This systematic review and meta-analysis was conducted in accordance with the Preferred Reporting Items for Systematic Reviews and Meta-Analyses (PRISMA) guidelines [33]. The PRISMA checklist is detailed in S1 PRISMA Checklist. The systematic review protocol was registered in PROSPERO (CRD42018117503) (S1 Text). Ethical approval was not required.

In this study of randomised evidence, we found that neonates exposed to metformin in utero weighed less at birth than neonates whose mothers were exposed to insulin, in the context of treatment for GDM. The risk of macrosomia is substantially lower, by 40%, when GDM is treated with metformin compared to insulin, without a concomitant increase in the risk of being born SGA. The limited number of studies that have addressed neonatal anthropometry suggest that metformin-exposed neonates have lower lean mass compared to neonates whose mothers were treated with insulin, in terms of lower ponderal index, head circumference, and chest circumference with no change in abdominal circumference.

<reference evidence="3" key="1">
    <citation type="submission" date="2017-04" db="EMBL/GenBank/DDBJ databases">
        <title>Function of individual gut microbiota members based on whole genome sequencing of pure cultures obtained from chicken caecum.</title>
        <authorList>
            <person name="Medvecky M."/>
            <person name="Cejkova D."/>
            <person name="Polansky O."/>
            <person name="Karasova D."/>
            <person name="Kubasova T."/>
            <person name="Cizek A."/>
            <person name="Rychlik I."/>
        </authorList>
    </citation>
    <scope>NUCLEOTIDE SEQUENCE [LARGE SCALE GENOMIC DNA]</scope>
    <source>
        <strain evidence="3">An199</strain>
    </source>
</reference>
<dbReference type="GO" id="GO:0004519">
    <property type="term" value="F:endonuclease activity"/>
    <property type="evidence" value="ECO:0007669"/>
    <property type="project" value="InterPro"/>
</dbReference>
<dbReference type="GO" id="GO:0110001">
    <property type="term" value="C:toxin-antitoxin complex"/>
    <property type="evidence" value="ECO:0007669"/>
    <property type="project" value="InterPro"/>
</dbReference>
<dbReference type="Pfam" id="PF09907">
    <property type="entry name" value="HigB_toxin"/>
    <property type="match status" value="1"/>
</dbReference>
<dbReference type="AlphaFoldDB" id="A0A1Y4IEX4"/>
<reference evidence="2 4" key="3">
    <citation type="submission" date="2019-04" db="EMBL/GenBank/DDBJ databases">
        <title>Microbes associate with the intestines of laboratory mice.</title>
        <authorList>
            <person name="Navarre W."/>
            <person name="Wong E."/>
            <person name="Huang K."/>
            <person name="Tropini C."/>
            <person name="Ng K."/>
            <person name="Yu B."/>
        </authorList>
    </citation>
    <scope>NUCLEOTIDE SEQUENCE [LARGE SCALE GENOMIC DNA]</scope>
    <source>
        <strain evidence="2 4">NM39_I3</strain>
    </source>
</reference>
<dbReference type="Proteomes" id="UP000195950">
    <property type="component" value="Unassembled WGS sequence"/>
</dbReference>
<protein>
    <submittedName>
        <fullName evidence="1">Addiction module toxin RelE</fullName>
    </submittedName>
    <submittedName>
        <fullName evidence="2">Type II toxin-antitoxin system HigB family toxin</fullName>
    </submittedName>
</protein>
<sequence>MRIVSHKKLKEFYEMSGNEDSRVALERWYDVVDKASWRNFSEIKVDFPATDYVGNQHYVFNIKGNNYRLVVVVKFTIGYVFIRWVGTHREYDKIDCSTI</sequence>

Source:

http://doi.org/10.1371/journal.pmed.1002848